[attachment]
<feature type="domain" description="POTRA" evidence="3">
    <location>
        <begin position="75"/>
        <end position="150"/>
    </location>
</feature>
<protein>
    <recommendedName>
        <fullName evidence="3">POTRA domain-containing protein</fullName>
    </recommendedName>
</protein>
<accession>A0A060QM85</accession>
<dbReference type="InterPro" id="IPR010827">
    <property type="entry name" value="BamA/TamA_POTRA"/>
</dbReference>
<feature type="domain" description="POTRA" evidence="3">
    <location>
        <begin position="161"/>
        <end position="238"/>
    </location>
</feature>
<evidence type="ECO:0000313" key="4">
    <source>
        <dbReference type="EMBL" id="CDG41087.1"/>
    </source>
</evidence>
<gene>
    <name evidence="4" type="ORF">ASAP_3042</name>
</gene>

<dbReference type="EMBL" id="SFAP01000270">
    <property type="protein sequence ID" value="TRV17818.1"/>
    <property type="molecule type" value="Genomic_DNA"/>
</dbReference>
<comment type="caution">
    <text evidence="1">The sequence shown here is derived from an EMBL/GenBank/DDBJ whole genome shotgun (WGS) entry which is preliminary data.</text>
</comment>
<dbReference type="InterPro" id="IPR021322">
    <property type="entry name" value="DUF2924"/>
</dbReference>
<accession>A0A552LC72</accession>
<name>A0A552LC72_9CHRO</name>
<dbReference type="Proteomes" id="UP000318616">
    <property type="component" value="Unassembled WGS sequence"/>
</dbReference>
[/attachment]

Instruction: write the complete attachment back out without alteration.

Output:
<feature type="domain" description="POTRA" evidence="3">
    <location>
        <begin position="75"/>
        <end position="150"/>
    </location>
</feature>
<protein>
    <recommendedName>
        <fullName evidence="3">POTRA domain-containing protein</fullName>
    </recommendedName>
</protein>
<accession>A0A060QM85</accession>
<dbReference type="InterPro" id="IPR010827">
    <property type="entry name" value="BamA/TamA_POTRA"/>
</dbReference>
<feature type="domain" description="POTRA" evidence="3">
    <location>
        <begin position="161"/>
        <end position="238"/>
    </location>
</feature>
<evidence type="ECO:0000313" key="4">
    <source>
        <dbReference type="EMBL" id="CDG41087.1"/>
    </source>
</evidence>
<gene>
    <name evidence="4" type="ORF">ASAP_3042</name>
</gene>

<dbReference type="EMBL" id="SFAP01000270">
    <property type="protein sequence ID" value="TRV17818.1"/>
    <property type="molecule type" value="Genomic_DNA"/>
</dbReference>
<comment type="caution">
    <text evidence="1">The sequence shown here is derived from an EMBL/GenBank/DDBJ whole genome shotgun (WGS) entry which is preliminary data.</text>
</comment>
<dbReference type="InterPro" id="IPR021322">
    <property type="entry name" value="DUF2924"/>
</dbReference>
<accession>A0A552LC72</accession>
<name>A0A552LC72_9CHRO</name>
<dbReference type="Proteomes" id="UP000318616">
    <property type="component" value="Unassembled WGS sequence"/>
</dbReference>